Winged Lions on the Rise—title page graphic featuring six alumni.

Editor's note: this is one of six profiles republished from Rowland Hall's 2018–2019 Annual Report feature story, "Winged Lions on the Rise." Millennial alumni are finding their voices and already shaping their fields and communities—from physics to film, music to medical innovations, and environmental policy to conservation-minded real estate. Learn how Rowland Hall impacted them, and how they’re impacting the world. From left, Jared Ruga ’06, Claire Wang ’15, Phinehas Bynum ’08, Jeanna Tachiki Ryan ’01, Tyler Ruggles ’05, and Sarah Day ’06.


Rowland Hall lifer Jared Ruga grew up directing friends in eccentric homemade movies, including a “sci-fi space opera retelling” of Shakespeare’s Julius Caesar for freshman English. The young auteur was self-taught, though he did glean inspiration from attending the Sundance Film Festival every year since age 16. One decade and three advanced degrees later, he founded Vavani Productions. And in 2018, Vavani’s first film debuted at Sundance—it was chaos.

Jared and his team crafted a stirring documentary in Quiet Heroes. It tells the story of Dr. Kristen Ries and physician assistant Maggie Snyder, the only Utahns treating HIV/AIDS patients at the peak of that crisis. Vavani submitted a rough cut to Sundance expecting a rejection, so when it got in, they scrambled to finish it. Then came the thrilling-but-exhausting process of shepherding the film through the festival—Jared delivered his second Q&A with a 103-degree fever. He looks back on the madness and laughs, noting he’ll know to handle it if there’s a next time: “Maybe have the film totally done by the time you submit.”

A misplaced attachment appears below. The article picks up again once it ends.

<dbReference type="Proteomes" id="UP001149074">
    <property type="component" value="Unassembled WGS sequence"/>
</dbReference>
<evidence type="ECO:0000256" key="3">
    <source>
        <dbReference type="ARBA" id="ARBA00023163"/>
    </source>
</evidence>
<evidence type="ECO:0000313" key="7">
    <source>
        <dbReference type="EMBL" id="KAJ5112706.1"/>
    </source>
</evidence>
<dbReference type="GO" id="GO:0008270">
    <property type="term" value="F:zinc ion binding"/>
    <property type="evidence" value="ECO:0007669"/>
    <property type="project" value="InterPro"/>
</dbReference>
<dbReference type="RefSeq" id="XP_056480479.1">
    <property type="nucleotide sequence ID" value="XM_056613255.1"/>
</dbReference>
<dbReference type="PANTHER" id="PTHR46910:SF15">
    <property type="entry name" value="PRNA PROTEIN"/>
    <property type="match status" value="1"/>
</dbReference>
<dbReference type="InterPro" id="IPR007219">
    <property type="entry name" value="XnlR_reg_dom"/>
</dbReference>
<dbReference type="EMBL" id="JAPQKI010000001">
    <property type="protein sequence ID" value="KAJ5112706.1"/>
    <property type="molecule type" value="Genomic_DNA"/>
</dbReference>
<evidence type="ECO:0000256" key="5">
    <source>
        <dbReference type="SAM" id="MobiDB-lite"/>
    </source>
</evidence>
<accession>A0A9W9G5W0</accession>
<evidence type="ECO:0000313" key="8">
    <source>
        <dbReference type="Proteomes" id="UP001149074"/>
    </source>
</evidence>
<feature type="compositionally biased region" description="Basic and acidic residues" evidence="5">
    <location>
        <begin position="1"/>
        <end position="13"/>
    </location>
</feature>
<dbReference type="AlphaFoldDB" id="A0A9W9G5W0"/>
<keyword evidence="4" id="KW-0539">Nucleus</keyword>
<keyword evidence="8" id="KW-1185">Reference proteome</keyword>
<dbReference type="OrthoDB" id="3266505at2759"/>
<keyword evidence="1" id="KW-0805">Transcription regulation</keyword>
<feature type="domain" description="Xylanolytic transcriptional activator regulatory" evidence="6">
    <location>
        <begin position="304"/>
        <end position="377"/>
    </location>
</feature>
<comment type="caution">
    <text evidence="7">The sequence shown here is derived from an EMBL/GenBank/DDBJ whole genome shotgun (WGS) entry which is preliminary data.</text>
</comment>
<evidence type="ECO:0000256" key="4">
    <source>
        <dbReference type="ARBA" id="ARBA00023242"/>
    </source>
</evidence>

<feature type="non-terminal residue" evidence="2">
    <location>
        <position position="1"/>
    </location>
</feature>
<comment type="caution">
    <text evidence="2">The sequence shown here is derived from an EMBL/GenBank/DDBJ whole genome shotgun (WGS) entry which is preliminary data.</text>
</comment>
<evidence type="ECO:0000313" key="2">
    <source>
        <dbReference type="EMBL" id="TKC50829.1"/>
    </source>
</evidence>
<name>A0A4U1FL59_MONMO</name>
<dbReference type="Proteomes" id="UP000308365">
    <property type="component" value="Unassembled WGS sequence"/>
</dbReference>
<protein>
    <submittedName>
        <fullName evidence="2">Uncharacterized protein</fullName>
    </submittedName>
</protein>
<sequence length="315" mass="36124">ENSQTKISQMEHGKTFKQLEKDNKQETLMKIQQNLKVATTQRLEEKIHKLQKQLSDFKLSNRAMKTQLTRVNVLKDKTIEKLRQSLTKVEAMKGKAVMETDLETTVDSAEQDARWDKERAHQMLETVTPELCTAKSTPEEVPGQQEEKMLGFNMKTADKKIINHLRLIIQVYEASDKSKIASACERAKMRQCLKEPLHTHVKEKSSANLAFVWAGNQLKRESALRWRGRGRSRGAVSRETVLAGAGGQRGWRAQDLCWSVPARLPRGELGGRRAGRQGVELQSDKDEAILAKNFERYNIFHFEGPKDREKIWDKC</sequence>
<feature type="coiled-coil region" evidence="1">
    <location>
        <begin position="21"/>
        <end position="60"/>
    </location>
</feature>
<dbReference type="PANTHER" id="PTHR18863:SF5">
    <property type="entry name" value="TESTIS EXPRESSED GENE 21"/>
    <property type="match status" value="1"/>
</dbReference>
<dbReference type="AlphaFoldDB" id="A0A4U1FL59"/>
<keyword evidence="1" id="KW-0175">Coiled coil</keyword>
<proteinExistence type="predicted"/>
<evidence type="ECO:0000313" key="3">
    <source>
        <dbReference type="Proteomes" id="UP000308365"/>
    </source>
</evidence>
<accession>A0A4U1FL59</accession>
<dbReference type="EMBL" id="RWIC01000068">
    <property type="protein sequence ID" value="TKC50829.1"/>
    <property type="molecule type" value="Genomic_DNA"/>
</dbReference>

Jared's time at Rowland Hall taught him that focus and commitment yield long-term rewards, even if it takes some short-term pain.

Still, Vavani’s bold moves paid off. Quiet Heroes secured three distribution deals. A TV showing qualified it for a Daytime Emmy, and in May, the doc won in its category—even edging out an Oprah special. Quiet Heroes was a challenging film to make over three years, Jared said, but his time at Rowland Hall taught him that focus and commitment yield long-term rewards, even if it takes some short-term pain. Plus, he knew the narrative deserved attention, and he was fueled by Salt Lake City’s supportive LGBTQ+ community. 

Three people standing together, around an Emmy award.

Jared Ruga holds his Emmy for Quiet Heroes, flanked by documentary subjects Dr. Kristen Ries and physician assistant Maggie Snyder. The trio visited Rowland Hall in May 2019 for Jared's speech during our annual Alumni Senior Breakfast—read that story.